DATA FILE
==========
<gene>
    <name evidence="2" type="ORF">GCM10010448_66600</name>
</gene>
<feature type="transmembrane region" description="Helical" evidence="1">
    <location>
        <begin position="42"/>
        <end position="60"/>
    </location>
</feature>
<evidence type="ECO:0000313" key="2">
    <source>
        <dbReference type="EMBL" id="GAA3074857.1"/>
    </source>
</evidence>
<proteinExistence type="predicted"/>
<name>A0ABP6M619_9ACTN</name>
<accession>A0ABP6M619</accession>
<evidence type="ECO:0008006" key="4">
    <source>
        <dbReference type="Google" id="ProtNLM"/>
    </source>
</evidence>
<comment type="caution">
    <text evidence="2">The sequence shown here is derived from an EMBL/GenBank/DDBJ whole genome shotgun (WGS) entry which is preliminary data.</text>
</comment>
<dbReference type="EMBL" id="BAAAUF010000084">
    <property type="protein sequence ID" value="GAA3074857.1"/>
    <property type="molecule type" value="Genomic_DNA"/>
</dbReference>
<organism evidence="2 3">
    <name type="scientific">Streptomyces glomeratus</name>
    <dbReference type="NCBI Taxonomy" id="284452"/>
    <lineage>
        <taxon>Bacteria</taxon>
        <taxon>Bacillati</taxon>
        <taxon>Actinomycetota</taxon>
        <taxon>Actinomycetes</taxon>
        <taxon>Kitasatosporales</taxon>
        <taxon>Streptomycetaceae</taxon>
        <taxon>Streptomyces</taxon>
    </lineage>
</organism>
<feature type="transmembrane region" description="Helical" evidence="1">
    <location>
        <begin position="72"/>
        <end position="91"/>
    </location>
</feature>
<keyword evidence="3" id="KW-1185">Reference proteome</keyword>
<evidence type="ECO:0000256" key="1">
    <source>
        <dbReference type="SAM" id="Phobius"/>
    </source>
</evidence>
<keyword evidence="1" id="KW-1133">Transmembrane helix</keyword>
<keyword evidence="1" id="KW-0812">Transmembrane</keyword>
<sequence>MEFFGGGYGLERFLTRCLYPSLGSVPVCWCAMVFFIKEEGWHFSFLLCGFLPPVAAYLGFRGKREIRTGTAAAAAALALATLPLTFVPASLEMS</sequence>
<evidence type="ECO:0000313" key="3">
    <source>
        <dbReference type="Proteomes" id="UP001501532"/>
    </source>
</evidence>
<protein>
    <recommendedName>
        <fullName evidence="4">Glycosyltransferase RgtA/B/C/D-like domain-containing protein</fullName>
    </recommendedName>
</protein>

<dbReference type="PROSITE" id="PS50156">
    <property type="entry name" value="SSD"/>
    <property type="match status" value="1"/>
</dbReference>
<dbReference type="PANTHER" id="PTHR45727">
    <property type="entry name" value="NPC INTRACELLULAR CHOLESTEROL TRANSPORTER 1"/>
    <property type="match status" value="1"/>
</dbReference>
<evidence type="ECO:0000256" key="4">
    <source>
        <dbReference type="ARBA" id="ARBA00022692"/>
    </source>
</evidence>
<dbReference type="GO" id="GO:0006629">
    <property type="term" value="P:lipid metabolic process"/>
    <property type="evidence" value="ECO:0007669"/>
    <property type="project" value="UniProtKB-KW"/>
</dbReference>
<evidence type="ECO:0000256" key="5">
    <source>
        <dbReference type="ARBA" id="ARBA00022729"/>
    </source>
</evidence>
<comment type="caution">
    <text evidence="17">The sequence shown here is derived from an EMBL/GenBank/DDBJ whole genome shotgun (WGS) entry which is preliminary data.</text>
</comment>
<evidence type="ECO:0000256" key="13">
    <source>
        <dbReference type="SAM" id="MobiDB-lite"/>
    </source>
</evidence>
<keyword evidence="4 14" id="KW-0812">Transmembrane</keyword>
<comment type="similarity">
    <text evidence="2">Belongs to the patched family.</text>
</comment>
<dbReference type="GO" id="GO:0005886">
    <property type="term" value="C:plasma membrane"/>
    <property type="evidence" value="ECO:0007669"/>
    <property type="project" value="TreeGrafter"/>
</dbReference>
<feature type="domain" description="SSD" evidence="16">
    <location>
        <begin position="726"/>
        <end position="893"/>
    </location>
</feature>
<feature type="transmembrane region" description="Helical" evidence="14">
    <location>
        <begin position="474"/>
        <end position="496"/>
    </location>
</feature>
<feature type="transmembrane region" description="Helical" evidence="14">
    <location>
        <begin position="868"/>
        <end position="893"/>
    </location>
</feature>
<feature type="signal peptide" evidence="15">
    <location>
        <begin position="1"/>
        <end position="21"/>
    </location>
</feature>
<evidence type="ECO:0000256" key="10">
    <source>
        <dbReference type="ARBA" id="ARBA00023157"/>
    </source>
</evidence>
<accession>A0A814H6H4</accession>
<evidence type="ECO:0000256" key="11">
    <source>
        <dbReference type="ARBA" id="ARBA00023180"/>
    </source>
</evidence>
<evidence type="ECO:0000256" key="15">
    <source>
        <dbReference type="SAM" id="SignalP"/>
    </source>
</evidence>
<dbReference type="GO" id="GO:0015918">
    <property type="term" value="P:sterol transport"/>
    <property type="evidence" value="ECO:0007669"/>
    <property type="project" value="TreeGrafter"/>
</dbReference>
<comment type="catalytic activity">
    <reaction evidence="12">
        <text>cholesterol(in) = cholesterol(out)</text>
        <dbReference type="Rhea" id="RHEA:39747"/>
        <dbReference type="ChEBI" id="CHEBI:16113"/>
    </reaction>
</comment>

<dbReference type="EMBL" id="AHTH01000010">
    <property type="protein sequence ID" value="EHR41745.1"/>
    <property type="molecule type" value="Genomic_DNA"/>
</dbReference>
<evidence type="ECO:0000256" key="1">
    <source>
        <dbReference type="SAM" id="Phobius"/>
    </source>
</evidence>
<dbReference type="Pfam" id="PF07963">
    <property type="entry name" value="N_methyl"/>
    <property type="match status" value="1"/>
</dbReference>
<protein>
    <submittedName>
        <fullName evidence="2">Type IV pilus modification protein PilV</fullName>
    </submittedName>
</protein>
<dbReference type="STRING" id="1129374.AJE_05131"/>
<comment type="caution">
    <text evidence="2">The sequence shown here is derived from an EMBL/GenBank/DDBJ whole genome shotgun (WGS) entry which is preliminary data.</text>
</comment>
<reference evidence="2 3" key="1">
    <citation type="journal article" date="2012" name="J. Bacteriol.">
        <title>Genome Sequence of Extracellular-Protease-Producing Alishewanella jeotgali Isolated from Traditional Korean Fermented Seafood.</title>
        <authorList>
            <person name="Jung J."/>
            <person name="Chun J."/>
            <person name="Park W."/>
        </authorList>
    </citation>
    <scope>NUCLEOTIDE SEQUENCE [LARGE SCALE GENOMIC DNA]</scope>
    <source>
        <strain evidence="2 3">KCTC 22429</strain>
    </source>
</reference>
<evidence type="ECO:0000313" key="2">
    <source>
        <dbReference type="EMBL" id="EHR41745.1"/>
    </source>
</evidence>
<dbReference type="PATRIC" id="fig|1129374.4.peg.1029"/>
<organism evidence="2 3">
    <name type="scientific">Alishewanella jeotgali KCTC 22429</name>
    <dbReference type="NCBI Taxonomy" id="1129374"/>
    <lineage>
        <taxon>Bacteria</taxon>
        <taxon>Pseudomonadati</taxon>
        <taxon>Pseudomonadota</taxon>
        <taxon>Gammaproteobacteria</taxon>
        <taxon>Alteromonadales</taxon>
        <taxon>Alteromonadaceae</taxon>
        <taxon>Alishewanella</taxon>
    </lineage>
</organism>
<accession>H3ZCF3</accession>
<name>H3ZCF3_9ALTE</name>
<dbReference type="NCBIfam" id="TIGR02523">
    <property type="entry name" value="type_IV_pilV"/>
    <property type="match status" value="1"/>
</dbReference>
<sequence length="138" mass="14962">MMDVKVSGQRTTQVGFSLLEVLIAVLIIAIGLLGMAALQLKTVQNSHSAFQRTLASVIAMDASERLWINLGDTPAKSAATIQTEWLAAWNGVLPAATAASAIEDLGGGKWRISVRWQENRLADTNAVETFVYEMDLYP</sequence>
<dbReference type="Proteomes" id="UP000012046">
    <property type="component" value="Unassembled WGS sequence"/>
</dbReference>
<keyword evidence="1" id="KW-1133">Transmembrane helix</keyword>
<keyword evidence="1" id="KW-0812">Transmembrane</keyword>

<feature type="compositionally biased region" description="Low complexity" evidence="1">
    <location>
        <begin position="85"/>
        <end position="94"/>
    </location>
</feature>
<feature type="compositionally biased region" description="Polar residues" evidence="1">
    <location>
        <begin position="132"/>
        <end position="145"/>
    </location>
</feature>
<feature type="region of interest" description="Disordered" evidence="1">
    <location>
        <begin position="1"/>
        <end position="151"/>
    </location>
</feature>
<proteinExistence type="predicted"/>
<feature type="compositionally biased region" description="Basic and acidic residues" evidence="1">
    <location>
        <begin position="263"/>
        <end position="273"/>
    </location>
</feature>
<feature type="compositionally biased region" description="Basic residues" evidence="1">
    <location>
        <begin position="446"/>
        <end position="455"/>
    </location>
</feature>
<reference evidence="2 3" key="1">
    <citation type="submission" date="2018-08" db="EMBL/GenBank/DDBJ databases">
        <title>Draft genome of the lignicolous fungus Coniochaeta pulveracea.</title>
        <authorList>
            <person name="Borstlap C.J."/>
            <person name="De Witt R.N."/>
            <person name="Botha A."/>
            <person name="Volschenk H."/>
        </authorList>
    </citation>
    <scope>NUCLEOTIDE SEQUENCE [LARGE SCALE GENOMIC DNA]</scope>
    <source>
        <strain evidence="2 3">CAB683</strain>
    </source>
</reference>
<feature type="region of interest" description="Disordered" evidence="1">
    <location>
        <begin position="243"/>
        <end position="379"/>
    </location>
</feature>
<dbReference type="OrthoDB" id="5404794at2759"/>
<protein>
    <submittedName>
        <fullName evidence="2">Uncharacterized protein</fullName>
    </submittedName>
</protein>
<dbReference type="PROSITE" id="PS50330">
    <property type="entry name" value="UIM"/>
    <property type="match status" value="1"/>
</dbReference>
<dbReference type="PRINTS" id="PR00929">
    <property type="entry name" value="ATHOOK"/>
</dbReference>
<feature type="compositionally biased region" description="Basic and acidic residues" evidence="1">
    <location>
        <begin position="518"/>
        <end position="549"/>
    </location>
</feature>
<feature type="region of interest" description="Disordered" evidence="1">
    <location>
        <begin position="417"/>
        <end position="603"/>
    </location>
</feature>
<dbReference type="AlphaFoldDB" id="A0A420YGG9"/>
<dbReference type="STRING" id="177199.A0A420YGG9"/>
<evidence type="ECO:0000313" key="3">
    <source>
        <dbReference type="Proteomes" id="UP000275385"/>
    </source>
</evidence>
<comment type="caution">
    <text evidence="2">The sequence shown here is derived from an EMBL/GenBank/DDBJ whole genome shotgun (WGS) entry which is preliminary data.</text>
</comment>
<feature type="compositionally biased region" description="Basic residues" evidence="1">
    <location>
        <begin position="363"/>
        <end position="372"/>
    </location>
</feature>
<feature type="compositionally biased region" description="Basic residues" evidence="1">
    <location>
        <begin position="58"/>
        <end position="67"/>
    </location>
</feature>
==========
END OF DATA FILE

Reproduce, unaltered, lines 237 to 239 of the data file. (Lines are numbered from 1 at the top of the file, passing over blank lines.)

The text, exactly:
    </location>
</feature>
<feature type="region of interest" description="Disordered" evidence="1">